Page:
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Resurgence of Violence in Iraq Worries Region, Not U.S. Gen.

August 29, 2009 Leave a comment

In July, some senior defense officials attributed the spike in violence in Iraq to a last push by Sunni extremist groups.

We knew that if al-Qaeda in Iraq had only five bombs left, they were going to use them all as the last of our forces left the cities,” said a senior defense official who follows Iraq. “They wanted to create the narrative that they had driven us from Iraq. Next, they’ll want to build the narrative that the Iraqi security forces can’t protect the people.”

Indeed, two months after the withdrawal of American troops, a series of attacks have all but convinced Iraqis that the security troops cannot quell the violence.

A string of coordinated attacks on government ministries and a number of deadly bombings in the north, have rapidly chipped away at the legitimacy of the troops.

“Iraqi Foreign Minister Hoshyar Zebari says the security forces are partly responsible for allowing the worst attack to happen outside his ministry,” reported the BBC.

Iraqis name corruption as the reason why the bombers have been able to get through the checkpoints. Bribes and other underhanded dealings take the place of inspection, undermining security measures. One of the organizers of the 19 August truck bombing that killed 68 spoke of paying $10,000 to get a truck laden with explosives into the center of the capital.

Nevertheless, U.S. army chief of staff General George Casey said the U.S. military is pushing ahead with its schedule to reduce the 130,000 American troops.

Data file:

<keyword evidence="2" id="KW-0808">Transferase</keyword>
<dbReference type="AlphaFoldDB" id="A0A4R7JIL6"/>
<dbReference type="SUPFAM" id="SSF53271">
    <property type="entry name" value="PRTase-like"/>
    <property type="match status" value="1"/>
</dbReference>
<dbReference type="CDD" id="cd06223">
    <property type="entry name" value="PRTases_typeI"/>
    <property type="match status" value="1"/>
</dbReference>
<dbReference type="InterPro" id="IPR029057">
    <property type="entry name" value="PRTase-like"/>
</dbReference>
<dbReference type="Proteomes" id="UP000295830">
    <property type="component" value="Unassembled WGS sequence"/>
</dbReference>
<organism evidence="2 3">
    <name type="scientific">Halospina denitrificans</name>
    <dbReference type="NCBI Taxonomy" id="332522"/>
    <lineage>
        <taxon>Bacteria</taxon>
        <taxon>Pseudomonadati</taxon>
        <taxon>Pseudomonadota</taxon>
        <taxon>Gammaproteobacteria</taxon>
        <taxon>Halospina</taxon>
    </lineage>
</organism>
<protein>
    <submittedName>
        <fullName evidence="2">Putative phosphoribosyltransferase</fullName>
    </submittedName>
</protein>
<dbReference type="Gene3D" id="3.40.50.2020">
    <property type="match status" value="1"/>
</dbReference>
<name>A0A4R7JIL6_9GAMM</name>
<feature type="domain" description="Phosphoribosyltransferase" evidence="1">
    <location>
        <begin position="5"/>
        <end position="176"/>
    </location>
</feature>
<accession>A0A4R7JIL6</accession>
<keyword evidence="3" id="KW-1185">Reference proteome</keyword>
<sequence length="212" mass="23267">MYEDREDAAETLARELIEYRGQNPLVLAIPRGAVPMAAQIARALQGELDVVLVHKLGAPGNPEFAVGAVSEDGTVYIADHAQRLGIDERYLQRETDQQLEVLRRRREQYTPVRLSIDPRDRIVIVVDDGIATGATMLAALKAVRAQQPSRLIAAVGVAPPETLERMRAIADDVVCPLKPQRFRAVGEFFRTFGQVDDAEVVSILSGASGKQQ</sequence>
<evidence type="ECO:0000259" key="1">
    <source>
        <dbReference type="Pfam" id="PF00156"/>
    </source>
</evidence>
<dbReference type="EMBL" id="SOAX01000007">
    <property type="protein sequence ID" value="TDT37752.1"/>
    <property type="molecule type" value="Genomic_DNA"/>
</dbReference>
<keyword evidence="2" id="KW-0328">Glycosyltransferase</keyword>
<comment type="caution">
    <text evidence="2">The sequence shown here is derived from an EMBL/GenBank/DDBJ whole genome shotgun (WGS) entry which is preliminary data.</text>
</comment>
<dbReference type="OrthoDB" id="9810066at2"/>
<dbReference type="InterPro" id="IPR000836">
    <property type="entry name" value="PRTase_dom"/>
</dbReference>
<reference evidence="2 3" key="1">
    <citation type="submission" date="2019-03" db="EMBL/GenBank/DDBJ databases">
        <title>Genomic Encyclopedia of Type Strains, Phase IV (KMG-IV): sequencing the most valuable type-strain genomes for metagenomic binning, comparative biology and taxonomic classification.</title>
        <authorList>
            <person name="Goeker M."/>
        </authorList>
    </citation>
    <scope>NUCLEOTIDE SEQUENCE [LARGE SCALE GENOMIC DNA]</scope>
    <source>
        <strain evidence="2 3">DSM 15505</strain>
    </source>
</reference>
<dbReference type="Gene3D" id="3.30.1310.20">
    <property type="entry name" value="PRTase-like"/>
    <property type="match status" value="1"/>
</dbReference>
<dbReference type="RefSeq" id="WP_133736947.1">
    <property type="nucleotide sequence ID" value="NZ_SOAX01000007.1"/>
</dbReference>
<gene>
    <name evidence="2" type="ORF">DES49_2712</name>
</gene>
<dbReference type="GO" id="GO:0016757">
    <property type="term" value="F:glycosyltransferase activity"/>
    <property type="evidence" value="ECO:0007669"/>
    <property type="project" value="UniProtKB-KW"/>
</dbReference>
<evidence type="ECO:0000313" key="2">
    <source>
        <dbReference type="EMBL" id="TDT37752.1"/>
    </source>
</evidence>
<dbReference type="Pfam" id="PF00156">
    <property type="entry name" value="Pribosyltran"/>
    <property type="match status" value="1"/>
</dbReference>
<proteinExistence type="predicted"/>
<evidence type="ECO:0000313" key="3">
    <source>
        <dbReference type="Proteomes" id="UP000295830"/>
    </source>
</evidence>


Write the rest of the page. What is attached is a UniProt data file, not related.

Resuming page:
Advisers expect sectarian tensions to flare by the January elections.

BBC LIST OF KEY ATTACKS SINCE US PULLBACK

19 Aug: At least 95 killed in wave of attacks in central Baghdad

31 July: Bombs outside five Baghdad mosques kill 27

9 July: 50 die in bombs at Talafar (near Mosul), Baghdad, elsewhere

30 June: US troops withdraw from Iraqi towns and cities. Car bomb in Kirkuk kills at least 27

Update:

A bomb attack on a cafe in a remote Iraqi village in northern Iraq today killed 18. The visiting Iranian foreign minister said that instability in Iraq affects the region, reports the AP.

The Iranian foreign minister, Manouchehr Mottaki called on neighboring countries to help stabilize Iraq. Since the U.S. pull-out, bombers have been exploiting the vulnerability of small remote villages. These attacks allegedly target ethnic minorities especially, including Kurdish Yazidis and Sunni Azamiyah.

According to the AP, the Iraqi government has blamed an alliance of al-Qaeda in Iraq and Saddam loyalists based in Syria for the truck bombings.

— Tina Carter, Trinity ’10
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